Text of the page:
If i initially have a gas with a pressure of 84kPa and a temperature of 35 Celsius and I heat it up to 230 degrees Celsius, what will the new pressure be?  Assume that the volume of the container is constant.  

Expert Answers

An illustration of the letter 'A' in a speech bubbles

For this problem, we can use the gas relationship between pressure and temperature at constant volume. This gas law is also called as the Gay-Lussac’s Law which states that:

P is directly proportional to T; as the pressure of the container increased, the total temperature will increase.

``P = k...

Unlock
This Answer Now

Start your 48-hour free trial to unlock this answer and thousands more. Enjoy eNotes ad-free and cancel anytime.

Start your 48-Hour Free Trial

For this problem, we can use the gas relationship between pressure and temperature at constant volume. This gas law is also called as the Gay-Lussac’s Law which states that:

P is directly proportional to T; as the pressure of the container increased, the total temperature will increase.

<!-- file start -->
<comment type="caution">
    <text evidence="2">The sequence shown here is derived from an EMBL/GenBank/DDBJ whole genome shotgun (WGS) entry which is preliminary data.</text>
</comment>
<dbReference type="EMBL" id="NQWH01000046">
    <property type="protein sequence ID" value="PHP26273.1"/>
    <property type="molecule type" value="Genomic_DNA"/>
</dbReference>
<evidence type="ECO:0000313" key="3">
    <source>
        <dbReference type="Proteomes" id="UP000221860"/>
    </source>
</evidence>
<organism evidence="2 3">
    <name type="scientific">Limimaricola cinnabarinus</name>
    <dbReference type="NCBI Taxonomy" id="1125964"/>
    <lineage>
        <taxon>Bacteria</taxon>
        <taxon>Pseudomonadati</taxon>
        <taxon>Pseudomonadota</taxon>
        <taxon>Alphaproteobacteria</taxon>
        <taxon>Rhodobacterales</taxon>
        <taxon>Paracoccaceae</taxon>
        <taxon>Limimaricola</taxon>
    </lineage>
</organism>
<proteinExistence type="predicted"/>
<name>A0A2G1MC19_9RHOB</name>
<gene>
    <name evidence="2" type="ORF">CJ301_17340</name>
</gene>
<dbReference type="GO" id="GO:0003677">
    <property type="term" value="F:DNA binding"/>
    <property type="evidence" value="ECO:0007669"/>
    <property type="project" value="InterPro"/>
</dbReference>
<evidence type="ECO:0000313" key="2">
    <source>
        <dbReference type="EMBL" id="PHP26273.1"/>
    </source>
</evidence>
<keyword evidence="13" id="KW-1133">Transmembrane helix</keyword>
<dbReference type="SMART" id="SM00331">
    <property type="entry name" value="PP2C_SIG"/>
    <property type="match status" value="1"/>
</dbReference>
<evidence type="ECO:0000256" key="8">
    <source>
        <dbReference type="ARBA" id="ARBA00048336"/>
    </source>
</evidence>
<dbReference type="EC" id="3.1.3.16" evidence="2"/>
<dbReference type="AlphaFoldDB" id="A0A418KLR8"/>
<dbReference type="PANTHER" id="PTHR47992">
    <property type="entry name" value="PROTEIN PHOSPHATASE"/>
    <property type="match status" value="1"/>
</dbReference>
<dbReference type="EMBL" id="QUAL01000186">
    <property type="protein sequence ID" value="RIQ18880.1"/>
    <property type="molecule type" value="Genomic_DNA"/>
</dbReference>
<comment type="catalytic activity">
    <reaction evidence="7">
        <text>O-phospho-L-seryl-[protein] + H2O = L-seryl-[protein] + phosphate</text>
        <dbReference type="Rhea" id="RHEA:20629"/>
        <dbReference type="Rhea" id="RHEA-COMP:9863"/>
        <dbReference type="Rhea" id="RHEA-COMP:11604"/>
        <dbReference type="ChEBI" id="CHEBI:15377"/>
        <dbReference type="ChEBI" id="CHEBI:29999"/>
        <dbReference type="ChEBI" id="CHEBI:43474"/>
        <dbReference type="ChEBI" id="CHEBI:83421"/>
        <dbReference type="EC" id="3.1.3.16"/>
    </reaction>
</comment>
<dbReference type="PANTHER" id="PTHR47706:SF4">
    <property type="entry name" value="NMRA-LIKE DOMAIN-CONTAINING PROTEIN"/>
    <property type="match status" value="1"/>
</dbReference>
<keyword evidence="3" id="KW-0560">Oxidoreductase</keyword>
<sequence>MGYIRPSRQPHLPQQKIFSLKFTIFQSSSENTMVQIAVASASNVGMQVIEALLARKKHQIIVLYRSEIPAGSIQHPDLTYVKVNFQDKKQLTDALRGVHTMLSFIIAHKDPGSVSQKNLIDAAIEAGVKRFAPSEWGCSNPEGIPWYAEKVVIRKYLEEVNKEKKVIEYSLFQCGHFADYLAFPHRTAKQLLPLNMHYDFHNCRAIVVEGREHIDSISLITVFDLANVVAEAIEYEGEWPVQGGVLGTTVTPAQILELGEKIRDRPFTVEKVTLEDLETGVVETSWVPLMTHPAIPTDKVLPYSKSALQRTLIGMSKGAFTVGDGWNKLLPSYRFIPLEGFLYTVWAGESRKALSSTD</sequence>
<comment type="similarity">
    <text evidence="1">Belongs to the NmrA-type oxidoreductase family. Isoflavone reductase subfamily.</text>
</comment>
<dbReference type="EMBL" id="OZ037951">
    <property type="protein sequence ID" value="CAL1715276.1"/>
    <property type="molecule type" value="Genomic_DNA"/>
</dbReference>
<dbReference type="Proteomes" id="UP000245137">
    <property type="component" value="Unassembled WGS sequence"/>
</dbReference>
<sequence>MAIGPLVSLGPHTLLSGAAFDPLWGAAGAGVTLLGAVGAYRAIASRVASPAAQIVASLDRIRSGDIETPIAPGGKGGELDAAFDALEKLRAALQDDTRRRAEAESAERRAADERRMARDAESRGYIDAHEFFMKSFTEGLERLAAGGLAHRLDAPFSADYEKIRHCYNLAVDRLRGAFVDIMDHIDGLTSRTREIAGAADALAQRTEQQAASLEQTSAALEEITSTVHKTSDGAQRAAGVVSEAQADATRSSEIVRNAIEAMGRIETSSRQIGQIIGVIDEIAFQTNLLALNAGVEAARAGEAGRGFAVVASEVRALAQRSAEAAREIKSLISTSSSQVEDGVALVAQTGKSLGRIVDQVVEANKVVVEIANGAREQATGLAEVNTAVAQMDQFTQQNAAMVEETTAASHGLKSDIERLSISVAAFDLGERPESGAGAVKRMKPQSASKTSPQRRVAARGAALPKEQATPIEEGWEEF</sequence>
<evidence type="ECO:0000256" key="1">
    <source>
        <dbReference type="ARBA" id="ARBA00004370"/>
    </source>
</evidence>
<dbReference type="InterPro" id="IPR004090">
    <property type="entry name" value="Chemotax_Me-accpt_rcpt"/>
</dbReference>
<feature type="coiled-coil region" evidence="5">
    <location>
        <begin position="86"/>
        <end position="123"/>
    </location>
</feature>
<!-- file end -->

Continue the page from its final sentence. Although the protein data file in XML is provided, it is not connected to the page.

``P = k T` `

``k = (P)/(T)`

Now, for comparing the same substance at two different conditions, this can be expressed as:

``(P_1)/(T_1) = (P_2)/(T_2)` `

OR

``(P_1)(T_2) = (P_2)(T_1)` `

From this we can solve the problem.

Given:

P1 = 84 kPa  -> initial pressure

T1 = 35 + 273.15 = 308.15K -> initial temperature

T2 = 230 + 273.15 = 503.15 K -> final temperature

P2 = x (unknown) -> final pressure

Substitute the given values and solve for the unknown:

``(P_1)(T_2) = (P_2)(T_1)` `

`(84)(503.15) = (x)(308.15)`

`X = (84*503.15)/(308.15)`

X = 137 kPa = Pressure at 230 degrees Celsius

 

 

Approved by eNotes Editorial Team